OSHA Safety Equipment Education Blog
Recently, more and more confined space gas detector manufacturers are making monitors that are Bluetooth enabled. The million dollar question is: is the Bluetooth feature worth having?
It's not unusual for our customers to call with this question, "I've been told I can't have a steel cable in a confined space due to an electrical hazard, what do I do?" If there is a risk of electrical arcing in a confined space, one certainly doesn't want a 50 foot long steel cable in the space. We have the solution.
We are proud to announce that we have launched our YouTube Channel. This channel will continue to insure that we maintain our place as the the industry leader in confined space product knowledge and application.
What's the difference in protection between a full face or half mask respirator? What about a tyvek hood respirator that is available with some airline systems? Which of these is best suited for a particular application or hazard? Do some offer more protection than others?
Do you replace your gas monitors failed sensors yourself? Maybe you're thinking about changing them out yourself? Keep reading to learn 5 tips to make sensor replacement stress free.
It is all too common that fall protection applications that require a leading edge self retracting lifeline are using the wrong equipment. In this article, we will show you what a leading edge self retracting lifeline is and identify applications in which they are required.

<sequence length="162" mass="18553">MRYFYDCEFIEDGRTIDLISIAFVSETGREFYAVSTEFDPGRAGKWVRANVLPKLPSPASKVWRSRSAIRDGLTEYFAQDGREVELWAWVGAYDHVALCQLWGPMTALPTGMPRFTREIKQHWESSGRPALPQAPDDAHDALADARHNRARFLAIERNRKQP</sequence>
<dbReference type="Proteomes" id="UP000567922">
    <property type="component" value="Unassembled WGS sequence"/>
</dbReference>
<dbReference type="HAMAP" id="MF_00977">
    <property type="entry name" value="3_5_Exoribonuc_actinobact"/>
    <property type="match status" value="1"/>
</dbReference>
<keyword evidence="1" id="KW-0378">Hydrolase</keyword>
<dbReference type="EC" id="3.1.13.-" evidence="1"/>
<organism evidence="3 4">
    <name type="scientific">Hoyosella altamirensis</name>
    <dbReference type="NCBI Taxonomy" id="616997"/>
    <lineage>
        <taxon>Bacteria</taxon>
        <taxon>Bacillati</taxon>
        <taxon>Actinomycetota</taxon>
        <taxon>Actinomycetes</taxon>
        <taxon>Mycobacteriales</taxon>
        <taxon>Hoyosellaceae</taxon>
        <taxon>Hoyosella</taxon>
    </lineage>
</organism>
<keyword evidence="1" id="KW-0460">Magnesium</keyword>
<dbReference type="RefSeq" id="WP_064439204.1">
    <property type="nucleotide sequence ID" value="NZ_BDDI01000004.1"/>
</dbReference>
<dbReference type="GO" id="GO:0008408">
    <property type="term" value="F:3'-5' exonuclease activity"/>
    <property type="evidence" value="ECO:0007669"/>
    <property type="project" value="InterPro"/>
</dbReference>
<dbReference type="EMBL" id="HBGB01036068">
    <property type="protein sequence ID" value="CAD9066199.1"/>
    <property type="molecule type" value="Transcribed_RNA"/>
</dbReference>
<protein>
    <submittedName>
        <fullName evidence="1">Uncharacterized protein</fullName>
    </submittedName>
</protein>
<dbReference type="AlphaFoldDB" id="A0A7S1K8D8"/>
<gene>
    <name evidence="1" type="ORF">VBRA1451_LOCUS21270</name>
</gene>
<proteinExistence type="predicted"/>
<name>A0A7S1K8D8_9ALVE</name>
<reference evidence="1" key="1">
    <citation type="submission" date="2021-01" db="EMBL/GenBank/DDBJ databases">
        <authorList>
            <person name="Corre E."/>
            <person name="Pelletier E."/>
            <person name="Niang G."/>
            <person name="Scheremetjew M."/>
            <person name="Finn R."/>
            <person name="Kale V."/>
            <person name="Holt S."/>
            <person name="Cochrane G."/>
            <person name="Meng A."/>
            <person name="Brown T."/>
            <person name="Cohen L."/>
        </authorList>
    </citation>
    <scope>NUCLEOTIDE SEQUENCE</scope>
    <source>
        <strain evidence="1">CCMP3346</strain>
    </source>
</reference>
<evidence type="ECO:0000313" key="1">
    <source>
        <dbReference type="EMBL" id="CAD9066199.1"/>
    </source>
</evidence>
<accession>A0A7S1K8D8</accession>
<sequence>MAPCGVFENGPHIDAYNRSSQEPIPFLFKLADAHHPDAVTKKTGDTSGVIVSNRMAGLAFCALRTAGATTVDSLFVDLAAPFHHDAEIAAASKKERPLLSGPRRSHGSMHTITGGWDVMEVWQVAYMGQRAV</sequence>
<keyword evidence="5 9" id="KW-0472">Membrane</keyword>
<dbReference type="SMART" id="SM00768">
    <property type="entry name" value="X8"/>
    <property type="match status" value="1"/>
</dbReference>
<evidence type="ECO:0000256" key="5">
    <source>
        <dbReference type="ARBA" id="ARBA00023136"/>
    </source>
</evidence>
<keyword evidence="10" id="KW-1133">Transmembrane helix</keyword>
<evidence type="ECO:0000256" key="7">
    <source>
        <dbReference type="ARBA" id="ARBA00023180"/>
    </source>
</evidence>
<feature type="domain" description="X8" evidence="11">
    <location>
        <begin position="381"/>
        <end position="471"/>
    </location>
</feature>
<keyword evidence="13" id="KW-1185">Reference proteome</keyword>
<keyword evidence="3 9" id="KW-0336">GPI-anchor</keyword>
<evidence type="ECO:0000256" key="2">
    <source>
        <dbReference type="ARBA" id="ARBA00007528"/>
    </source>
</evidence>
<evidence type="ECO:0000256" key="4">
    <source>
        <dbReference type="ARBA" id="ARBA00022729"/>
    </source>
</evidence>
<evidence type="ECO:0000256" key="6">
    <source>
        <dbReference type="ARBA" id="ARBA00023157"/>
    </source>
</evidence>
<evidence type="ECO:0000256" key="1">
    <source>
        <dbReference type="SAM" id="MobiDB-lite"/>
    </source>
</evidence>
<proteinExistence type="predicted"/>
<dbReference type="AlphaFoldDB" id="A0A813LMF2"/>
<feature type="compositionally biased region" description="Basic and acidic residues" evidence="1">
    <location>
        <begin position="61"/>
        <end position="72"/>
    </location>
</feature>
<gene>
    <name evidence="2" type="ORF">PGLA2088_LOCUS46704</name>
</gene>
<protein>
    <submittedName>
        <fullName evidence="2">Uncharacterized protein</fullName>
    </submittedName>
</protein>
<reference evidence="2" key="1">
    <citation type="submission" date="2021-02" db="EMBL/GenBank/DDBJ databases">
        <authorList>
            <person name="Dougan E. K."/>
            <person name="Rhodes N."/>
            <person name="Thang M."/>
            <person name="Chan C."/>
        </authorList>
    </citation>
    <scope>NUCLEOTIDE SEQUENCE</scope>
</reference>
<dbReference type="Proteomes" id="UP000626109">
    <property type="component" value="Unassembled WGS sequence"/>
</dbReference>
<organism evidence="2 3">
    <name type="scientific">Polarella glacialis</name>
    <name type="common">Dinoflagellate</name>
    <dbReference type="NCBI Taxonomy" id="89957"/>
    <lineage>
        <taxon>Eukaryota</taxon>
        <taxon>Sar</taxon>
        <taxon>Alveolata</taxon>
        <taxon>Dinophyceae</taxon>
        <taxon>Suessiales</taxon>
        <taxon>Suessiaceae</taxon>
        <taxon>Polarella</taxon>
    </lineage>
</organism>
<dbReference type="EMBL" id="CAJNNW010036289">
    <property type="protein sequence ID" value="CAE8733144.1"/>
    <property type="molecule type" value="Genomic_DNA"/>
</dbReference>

We are often asked why a portable gas monitor sensor fails--especially when the instrument has hardly been used. This issue seems to be a source of endless frustration for those who aren't intimately familiar with gas detection technology. The first thing we need to understand is how gas sensors work.
When asked what are the differences between the popular Honeywell BW Max XT II, Quattro and MicroClip XL gas detectors, we usually answer with differences in features. In this post, however, we want to take you under the hood of the three gas monitors.
Two common questions we receive about confined space entry have to do with ventilation. Why do we have to ventilate a confined space? How do we ventilate a confined space properly? We answer both those questions and then some in our latest blog post.
Two common questions we get are: What are the differences between the various gas sniffers that are available? Which gas sniffer should I use for my confined space entry application? There are two differences that are most relevant for the average application. The two differences are (1) Power Source, and (2) Sampling Method.